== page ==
Our 10-year vision is that Greater Cincinnati is an economic benchmark region and the Goering Center community is recognized as a contributing factor. It is exciting to think about the innovation that will emerge and be embraced as we step into this journey.
Staffing Challenges? Stop Complaining and Act!
Rich Oakes, President, GigSmart
Within the last six months, I’ve attended a number of C-Level executive events where my team and I had the opportunity to discuss today’s labor market. At one of the meetings based in the Midwest, the room was full of Ohio-based presidents and CEOs with a lot of complaints about staffing challenges. With just a few questions, it didn’t take long to uncover that this group of approximately 30 executives didn’t really understand the Gig Economy, were oblivious to the increasing number of Americans who are electing for independent work over structured employment and had zero strategies in place to integrate this growing independent labor pool into their corporate staffing plan.
A couple weeks later, my team and I attended a similar event in Chicago. A different set of presidents and CEOs in a different city had radically different responses when it came to recruiting. I was astounded at how many in the Chicago group of approximately 40 executives were not only embracing an independent worker strategy, they were successfully utilizing the strategy to meet their labor needs across multiple departments within their organization.
Two groups of presidents/CEOs had two radically different experiences with staffing in today’s labor market.
I’m on Ohio guy at heart. I grew up in a rural area on a farm in Southwest Ohio. Earned a college scholarship to run track and field at the University of Cincinnati where I earned my degree. Being from Ohio, it wasn’t enjoyable for me to see Ohio business leaders so far behind other parts of the nation when it comes to embracing today’s labor market.
Let me share some inarguable stats recently released by Edelman Intelligence in the “Freelancing in America 2018” study:
- 56.7 million Americans currently participate in independent work
- 35 percent – one in three Americans freelanced at least one time over the last year.
- Despite a record number of 9:00-5:00 job openings in our current labor market, Americans are increasingly choosing freelance positions over structured employment positions.
- 51 percent of those freelancing say that no amount of money would get them to take a traditional job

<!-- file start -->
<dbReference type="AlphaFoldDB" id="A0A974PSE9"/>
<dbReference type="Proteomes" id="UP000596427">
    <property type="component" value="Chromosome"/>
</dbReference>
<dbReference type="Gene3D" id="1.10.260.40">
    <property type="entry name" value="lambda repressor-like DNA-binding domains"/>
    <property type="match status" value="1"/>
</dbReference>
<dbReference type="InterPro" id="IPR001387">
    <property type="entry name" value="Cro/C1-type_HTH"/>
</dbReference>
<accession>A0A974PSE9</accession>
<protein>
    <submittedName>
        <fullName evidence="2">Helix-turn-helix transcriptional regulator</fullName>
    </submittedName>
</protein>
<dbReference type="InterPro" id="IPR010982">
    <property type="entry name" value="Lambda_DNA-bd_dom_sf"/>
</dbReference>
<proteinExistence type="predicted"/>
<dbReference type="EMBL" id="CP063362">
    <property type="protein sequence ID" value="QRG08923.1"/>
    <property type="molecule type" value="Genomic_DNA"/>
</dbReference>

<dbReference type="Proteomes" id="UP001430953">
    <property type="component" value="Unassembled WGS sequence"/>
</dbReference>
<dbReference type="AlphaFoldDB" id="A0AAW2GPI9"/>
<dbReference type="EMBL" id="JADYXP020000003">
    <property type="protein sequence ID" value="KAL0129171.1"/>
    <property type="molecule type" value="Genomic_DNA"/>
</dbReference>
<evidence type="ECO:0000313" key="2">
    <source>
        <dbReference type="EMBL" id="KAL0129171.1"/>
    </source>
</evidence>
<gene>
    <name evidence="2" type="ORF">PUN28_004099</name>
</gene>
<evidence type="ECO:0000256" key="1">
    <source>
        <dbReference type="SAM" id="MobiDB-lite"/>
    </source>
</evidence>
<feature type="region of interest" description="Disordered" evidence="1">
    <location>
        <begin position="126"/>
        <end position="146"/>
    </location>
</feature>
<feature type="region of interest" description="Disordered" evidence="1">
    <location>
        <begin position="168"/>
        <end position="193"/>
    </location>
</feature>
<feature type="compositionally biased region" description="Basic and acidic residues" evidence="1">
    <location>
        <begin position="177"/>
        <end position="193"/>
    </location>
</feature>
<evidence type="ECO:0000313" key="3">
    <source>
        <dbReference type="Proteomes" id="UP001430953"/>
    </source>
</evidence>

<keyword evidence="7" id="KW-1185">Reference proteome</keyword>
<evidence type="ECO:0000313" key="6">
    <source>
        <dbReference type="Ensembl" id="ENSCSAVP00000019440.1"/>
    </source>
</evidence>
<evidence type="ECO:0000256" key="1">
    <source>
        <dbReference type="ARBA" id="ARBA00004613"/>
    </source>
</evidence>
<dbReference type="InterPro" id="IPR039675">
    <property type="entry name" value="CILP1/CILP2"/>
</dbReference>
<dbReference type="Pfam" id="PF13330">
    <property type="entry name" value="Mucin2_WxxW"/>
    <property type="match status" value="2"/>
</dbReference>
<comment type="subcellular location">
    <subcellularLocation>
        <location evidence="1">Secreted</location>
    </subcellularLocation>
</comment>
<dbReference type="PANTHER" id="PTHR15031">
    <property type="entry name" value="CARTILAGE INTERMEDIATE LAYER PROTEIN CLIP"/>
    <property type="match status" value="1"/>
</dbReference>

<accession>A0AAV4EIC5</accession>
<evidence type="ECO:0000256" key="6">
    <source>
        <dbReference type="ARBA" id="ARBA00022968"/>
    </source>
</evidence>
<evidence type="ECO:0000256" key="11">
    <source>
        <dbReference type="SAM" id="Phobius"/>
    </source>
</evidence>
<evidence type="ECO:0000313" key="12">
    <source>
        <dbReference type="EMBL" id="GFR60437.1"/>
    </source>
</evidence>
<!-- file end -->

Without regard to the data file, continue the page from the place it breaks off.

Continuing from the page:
- Younger generations are freelancing more than any other generation in the workforce.
- The second largest generation participating in independent labor is baby boomers.
- These freelancers are heavily driven by lifestyle over earnings
Another study by Mavenlink titled "The White-Collar Gig Economy" outlined a couple key findings:
- 94 percent of business leaders plan to continue using or expand their use of independent workers in the next year.
- 47 percent of businesses state they are looking to hire contractors to fill management and senior executive roles who have specialized skills for projects and initiatives.
Across industries and disciplines―retail stores, restaurants, construction, IT, marketing, customer support, packaging, warehousing, manufacturing, human resources, hospitality, accounting and finance, repair services like HVAC, plumbing and electrical―the brightest, forward thinking leaders in their industries are embracing independent workers as part of their labor strategy.
From my perspective, in order to grow the prosperity of your organization, your only path is to follow your peers and take advantage of this growing pool of independent workers as part of your staffing strategy.
Companies today have access to a pool of millions of workers who can be on-site or working remotely within the hour. Imagine never stressing about last-minute callouts, internal skills gaps on company projects or the last-minute rush to find people to assist due to an increased business need. An independent worker strategy gives companies access to an entire skilled workforce without the worry of increasing permanent headcount.